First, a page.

Dr Philip Gonzales (St Patrick’s College, Maynooth)
Analogical Metaphysics and Incarnate Mimetic Desire
This is a forward-looking project that opens a future horizon of philosophical theology within the continental tradition by negotiating a constructive dialogue between metaphysics and anthropology. It does so by productively enquiring into the meaning and being of our humanity, focusing on the concepts of freedom and imitation in relation to the phenomena and/or realities of desire, violence, and religious conversion, within the reimagined resources of an analogical metaphysics.
Within this project, the conceptual apparatus of the analogia entis—defined as a metaphysics of creation, gift, and love—operates within the flesh and blood horizon of mimetic human relations, read in reference to the phenomena of desire, violence, and religious conversion. The analogia entis is widened into a metaphysics that is a theoretical description of the dynamics of human desire in relation to the transcendent source of freedom. Metaphysics is elaborated as a spiritual and communal practice of continual conversion to non-violence that lives within a peaceful and thankful reception of being-as-gift, received from the Triune God of love and creation. The hermeneutic key of imitation is shown as the catalyst of the metaphysical working of the analogia entis because metaphysics is presented as new way of seeing and participating in the world that is opened via models of imitation that testify to the truth of love of the transcendent source of being and freedom.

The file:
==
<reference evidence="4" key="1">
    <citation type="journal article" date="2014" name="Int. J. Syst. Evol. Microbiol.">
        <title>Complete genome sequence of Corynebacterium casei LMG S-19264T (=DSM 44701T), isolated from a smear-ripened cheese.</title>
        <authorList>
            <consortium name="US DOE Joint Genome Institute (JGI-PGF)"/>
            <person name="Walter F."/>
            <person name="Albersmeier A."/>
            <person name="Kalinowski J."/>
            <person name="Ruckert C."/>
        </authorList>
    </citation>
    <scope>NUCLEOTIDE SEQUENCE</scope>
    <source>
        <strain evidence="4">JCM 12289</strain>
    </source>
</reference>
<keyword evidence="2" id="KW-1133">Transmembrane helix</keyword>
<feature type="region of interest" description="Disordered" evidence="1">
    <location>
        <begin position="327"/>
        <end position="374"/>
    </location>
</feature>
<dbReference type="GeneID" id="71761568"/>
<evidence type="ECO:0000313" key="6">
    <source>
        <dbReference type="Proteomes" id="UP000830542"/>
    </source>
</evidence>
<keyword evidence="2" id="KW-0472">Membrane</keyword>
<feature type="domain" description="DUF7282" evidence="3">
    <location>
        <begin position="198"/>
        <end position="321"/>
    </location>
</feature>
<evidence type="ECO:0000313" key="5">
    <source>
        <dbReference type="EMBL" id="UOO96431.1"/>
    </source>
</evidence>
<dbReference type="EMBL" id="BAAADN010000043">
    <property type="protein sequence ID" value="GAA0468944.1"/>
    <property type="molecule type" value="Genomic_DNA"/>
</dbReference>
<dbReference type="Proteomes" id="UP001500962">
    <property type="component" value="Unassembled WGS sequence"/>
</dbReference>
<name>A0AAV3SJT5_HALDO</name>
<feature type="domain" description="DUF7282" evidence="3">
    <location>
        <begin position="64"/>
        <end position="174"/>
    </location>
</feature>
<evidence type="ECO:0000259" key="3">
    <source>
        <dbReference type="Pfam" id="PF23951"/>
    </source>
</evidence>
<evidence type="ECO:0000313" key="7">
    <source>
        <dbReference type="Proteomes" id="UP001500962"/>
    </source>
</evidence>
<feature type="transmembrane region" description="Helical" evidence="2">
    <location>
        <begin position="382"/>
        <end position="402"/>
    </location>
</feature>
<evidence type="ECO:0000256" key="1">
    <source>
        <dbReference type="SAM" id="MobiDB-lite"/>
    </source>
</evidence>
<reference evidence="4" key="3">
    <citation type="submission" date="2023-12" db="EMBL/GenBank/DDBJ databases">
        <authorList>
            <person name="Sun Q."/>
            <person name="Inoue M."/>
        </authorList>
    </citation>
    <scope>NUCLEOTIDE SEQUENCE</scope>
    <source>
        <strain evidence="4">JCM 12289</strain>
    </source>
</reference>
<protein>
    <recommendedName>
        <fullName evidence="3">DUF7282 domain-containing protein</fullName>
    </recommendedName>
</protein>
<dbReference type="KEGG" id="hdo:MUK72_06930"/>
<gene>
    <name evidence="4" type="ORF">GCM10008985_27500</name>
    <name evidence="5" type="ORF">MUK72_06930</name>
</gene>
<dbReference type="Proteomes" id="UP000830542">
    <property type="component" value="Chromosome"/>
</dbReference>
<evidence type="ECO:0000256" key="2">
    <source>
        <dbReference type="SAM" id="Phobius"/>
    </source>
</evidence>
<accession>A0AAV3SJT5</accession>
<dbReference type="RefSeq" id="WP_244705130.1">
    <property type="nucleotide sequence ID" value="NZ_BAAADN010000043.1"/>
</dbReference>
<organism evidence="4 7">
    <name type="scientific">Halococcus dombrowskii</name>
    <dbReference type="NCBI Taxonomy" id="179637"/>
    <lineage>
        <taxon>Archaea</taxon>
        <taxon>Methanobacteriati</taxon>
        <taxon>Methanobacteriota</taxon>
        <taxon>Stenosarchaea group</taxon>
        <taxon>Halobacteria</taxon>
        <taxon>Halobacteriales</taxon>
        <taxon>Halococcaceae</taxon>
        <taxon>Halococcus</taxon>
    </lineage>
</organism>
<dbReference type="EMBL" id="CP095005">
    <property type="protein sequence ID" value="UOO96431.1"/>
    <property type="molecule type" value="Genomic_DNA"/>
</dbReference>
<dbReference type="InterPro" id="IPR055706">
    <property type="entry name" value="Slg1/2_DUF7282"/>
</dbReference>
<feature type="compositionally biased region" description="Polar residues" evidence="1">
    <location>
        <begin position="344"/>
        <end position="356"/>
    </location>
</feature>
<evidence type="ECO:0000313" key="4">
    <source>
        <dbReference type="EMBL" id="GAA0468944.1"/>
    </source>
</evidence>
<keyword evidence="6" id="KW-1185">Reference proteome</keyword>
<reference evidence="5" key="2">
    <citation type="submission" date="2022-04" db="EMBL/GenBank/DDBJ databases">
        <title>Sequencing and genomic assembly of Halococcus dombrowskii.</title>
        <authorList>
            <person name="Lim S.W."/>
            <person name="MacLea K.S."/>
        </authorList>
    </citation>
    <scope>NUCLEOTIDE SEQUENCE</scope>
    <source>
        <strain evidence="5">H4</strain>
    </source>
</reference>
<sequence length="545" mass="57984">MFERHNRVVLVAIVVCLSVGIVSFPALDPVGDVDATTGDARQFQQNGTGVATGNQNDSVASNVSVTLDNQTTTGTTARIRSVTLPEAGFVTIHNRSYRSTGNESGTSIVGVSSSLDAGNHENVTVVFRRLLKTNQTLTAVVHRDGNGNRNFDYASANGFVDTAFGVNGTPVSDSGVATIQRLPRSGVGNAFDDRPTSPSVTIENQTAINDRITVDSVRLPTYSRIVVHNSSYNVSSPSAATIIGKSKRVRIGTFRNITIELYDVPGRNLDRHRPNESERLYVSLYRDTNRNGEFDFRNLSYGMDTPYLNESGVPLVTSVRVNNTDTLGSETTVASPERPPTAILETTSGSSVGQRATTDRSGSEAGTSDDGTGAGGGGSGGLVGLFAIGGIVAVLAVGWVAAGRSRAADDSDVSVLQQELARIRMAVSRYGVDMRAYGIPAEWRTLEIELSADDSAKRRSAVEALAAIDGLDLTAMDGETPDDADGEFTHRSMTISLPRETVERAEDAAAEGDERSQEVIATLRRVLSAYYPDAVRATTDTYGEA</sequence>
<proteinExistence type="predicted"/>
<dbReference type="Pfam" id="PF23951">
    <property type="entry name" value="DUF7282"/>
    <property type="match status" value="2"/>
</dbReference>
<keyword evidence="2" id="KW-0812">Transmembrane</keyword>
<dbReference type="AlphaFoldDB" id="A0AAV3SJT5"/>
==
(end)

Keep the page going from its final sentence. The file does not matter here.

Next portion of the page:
In sum, metaphysics is construed as a happening within a mimetic process of continual conversion to non-violence opened via models of imitation. Metaphysical models incarnate the truth of love held in a metaphysics of creation and/or gift. This project presents a vision of the future of philosophical theology that is a mimetic analogical metaphysics of incarnate desire, a metaphysics of the practice of conversion and testimony.